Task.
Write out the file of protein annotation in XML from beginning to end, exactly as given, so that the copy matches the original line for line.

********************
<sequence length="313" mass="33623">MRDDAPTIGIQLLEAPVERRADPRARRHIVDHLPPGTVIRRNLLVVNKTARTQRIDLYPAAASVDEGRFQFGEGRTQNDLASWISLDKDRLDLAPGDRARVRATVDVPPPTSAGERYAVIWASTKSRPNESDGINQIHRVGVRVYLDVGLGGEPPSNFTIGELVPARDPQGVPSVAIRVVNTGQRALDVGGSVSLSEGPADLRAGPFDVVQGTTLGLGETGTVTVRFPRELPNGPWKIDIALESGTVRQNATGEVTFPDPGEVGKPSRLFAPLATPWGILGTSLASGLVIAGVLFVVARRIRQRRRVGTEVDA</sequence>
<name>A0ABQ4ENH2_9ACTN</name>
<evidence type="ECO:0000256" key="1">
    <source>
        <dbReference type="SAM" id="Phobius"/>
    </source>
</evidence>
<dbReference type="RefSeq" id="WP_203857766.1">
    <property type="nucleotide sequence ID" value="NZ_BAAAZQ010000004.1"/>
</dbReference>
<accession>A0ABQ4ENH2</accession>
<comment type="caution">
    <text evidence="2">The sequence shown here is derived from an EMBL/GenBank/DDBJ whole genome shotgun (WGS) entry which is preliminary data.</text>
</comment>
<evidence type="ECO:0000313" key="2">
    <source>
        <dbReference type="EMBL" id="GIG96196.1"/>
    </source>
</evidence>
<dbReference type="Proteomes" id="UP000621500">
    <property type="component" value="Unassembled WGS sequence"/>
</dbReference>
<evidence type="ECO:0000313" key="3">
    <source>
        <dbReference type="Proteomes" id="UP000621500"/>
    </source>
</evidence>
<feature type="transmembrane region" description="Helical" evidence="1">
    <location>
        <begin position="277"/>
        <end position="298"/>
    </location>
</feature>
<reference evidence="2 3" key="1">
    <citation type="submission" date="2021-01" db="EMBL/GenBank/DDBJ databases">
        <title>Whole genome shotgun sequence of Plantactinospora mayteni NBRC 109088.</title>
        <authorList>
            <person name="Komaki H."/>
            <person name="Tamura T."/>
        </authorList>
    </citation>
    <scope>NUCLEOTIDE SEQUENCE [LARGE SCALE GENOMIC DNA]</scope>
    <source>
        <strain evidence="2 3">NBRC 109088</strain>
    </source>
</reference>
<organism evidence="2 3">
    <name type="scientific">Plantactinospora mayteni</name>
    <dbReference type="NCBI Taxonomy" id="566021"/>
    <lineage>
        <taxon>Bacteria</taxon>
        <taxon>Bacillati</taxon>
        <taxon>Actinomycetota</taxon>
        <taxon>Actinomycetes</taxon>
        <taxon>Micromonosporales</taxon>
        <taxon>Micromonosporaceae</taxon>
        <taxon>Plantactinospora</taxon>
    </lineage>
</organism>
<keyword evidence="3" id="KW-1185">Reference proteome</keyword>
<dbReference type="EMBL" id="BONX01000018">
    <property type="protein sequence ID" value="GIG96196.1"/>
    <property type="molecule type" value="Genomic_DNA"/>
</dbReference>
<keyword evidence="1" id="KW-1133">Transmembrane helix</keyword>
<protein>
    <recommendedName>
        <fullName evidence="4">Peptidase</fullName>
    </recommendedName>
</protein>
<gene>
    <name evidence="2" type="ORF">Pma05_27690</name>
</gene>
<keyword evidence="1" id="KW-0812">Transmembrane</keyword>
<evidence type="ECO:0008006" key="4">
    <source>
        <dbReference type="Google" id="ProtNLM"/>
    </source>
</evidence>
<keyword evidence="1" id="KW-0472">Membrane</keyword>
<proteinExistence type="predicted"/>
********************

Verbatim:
<sequence length="313" mass="33623">MRDDAPTIGIQLLEAPVERRADPRARRHIVDHLPPGTVIRRNLLVVNKTARTQRIDLYPAAASVDEGRFQFGEGRTQNDLASWISLDKDRLDLAPGDRARVRATVDVPPPTSAGERYAVIWASTKSRPNESDGINQIHRVGVRVYLDVGLGGEPPSNFTIGELVPARDPQGVPSVAIRVVNTGQRALDVGGSVSLSEGPADLRAGPFDVVQGTTLGLGETGTVTVRFPRELPNGPWKIDIALESGTVRQNATGEVTFPDPGEVGKPSRLFAPLATPWGILGTSLASGLVIAGVLFVVARRIRQRRRVGTEVDA</sequence>
<name>A0ABQ4ENH2_9ACTN</name>
<evidence type="ECO:0000256" key="1">
    <source>
        <dbReference type="SAM" id="Phobius"/>
    </source>
</evidence>
<dbReference type="RefSeq" id="WP_203857766.1">
    <property type="nucleotide sequence ID" value="NZ_BAAAZQ010000004.1"/>
</dbReference>
<accession>A0ABQ4ENH2</accession>
<comment type="caution">
    <text evidence="2">The sequence shown here is derived from an EMBL/GenBank/DDBJ whole genome shotgun (WGS) entry which is preliminary data.</text>
</comment>
<evidence type="ECO:0000313" key="2">
    <source>
        <dbReference type="EMBL" id="GIG96196.1"/>
    </source>
</evidence>
<dbReference type="Proteomes" id="UP000621500">
    <property type="component" value="Unassembled WGS sequence"/>
</dbReference>
<evidence type="ECO:0000313" key="3">
    <source>
        <dbReference type="Proteomes" id="UP000621500"/>
    </source>
</evidence>
<feature type="transmembrane region" description="Helical" evidence="1">
    <location>
        <begin position="277"/>
        <end position="298"/>
    </location>
</feature>
<reference evidence="2 3" key="1">
    <citation type="submission" date="2021-01" db="EMBL/GenBank/DDBJ databases">
        <title>Whole genome shotgun sequence of Plantactinospora mayteni NBRC 109088.</title>
        <authorList>
            <person name="Komaki H."/>
            <person name="Tamura T."/>
        </authorList>
    </citation>
    <scope>NUCLEOTIDE SEQUENCE [LARGE SCALE GENOMIC DNA]</scope>
    <source>
        <strain evidence="2 3">NBRC 109088</strain>
    </source>
</reference>
<organism evidence="2 3">
    <name type="scientific">Plantactinospora mayteni</name>
    <dbReference type="NCBI Taxonomy" id="566021"/>
    <lineage>
        <taxon>Bacteria</taxon>
        <taxon>Bacillati</taxon>
        <taxon>Actinomycetota</taxon>
        <taxon>Actinomycetes</taxon>
        <taxon>Micromonosporales</taxon>
        <taxon>Micromonosporaceae</taxon>
        <taxon>Plantactinospora</taxon>
    </lineage>
</organism>
<keyword evidence="3" id="KW-1185">Reference proteome</keyword>
<dbReference type="EMBL" id="BONX01000018">
    <property type="protein sequence ID" value="GIG96196.1"/>
    <property type="molecule type" value="Genomic_DNA"/>
</dbReference>
<keyword evidence="1" id="KW-1133">Transmembrane helix</keyword>
<protein>
    <recommendedName>
        <fullName evidence="4">Peptidase</fullName>
    </recommendedName>
</protein>
<gene>
    <name evidence="2" type="ORF">Pma05_27690</name>
</gene>
<keyword evidence="1" id="KW-0812">Transmembrane</keyword>
<evidence type="ECO:0008006" key="4">
    <source>
        <dbReference type="Google" id="ProtNLM"/>
    </source>
</evidence>
<keyword evidence="1" id="KW-0472">Membrane</keyword>
<proteinExistence type="predicted"/>